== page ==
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Medtronic purchases Cardiocom: Bad for medical device industry?


Aug. 29 2013, Published 2:46 p.m. ET

A shift in strategy

Medtronic has always been considered a bellwether for the medical device industry because of its pure focus on the device market. Yet that changed in mid-August, as Medtronic announced its acquisition of Cardiocom.

Cardiocom is a population health management or telehealth company with around $40 million to $50 million in revenue per year—a paltry amount compared to Medtronic. This acquisition precipitates the company’s large strategic shift from being a device manufacturer to a “healthcare service provider.” As the most prominent device manufacturer, it’s very likely others will follow suit.

Significant reimbursement and pricing pressure ahead?

The pricing for medical devices is already a very complicated process compared to retail products, leaving little room for pricing relief.

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The strategic shift in the company might be the manufacturer’s attempt to diversify away from upcoming harsher reimbursement policy, hospital budget cutbacks, and Affordable Care Act overhauls (including the device excise tax). Device makers like Fresnius and DaVita have already slid on reports from the Center for Medicare and Medicaid services, proposing 9% reimbursement decreases for dialysis technology. Other proposed cuts include reimbursement cuts for CT and MR scans, indicating possible decreases in device use and demand.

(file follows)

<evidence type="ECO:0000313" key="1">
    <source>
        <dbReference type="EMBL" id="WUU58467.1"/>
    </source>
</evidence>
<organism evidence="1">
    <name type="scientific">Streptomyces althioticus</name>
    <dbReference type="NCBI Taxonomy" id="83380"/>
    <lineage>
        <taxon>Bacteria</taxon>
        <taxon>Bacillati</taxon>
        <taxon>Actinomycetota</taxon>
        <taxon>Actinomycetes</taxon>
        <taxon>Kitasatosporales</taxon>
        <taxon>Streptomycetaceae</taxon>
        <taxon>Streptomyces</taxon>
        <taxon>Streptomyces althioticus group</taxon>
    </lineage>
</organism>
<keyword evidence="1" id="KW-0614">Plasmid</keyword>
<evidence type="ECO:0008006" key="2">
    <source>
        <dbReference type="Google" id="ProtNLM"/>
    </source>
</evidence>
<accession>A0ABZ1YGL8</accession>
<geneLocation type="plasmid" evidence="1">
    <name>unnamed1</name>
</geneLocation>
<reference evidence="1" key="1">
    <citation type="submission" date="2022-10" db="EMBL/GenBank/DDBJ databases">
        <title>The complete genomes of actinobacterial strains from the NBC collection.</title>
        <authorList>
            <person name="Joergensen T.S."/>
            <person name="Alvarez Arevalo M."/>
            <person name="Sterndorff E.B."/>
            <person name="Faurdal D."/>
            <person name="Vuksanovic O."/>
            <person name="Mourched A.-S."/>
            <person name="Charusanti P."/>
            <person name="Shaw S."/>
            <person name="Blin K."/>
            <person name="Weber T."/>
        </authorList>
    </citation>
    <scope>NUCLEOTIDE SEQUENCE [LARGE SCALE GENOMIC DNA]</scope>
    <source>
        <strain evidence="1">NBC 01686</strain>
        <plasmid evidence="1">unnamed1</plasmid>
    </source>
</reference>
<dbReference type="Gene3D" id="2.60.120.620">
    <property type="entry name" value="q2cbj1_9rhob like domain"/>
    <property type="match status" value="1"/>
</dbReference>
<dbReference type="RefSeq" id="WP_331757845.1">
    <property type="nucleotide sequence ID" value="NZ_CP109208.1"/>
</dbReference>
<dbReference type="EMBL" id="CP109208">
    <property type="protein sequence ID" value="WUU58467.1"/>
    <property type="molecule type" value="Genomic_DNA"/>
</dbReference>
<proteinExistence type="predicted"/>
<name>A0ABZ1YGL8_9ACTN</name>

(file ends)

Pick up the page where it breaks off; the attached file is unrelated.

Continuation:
Problems may also lie with hospitals responding to upcoming reimbursement changes by insurers and the government. As devices most often make up the majority of the bill, hospitals are targeting those products in their cost optimization efforts, replacing them with lower-cost or imported alternatives. Pricing pressure by hospitals on device makers is at its highest. This signals that suppliers may have to absorb a majority of the excise tax, driving valuations further down. St. Jude’s CEO, Daniel J. Sparks, explained that the company has been able to walk away from pricing pressure, claiming that its average prices are very stable yet acknowledging that pressure is growing dramatically.

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Proponents of the medical device excise tax support the measure, citing the expected increase in demand. Yet analysts expect cost optimization efforts will turn hospitals toward imported alternatives, harming large domestic manufacturer revenues. Boston Scientific Corp. has reported significant erosion in the market for drug-coated stents, citing pricing pressure that wasn’t anywhere near offset by positive unit trends.

Pre-empting a tough market

It seems that Medtronic is pre-empting a tough market ahead with this acquisition of Cardiocom—a shift towards an industry with policies changing in its favor in contrast to the device industry. In 2012, DaVita did the same, pre-empting the dialysis reimbursement changes with its diversification and purchase of Healthcare Partners, a provider group.


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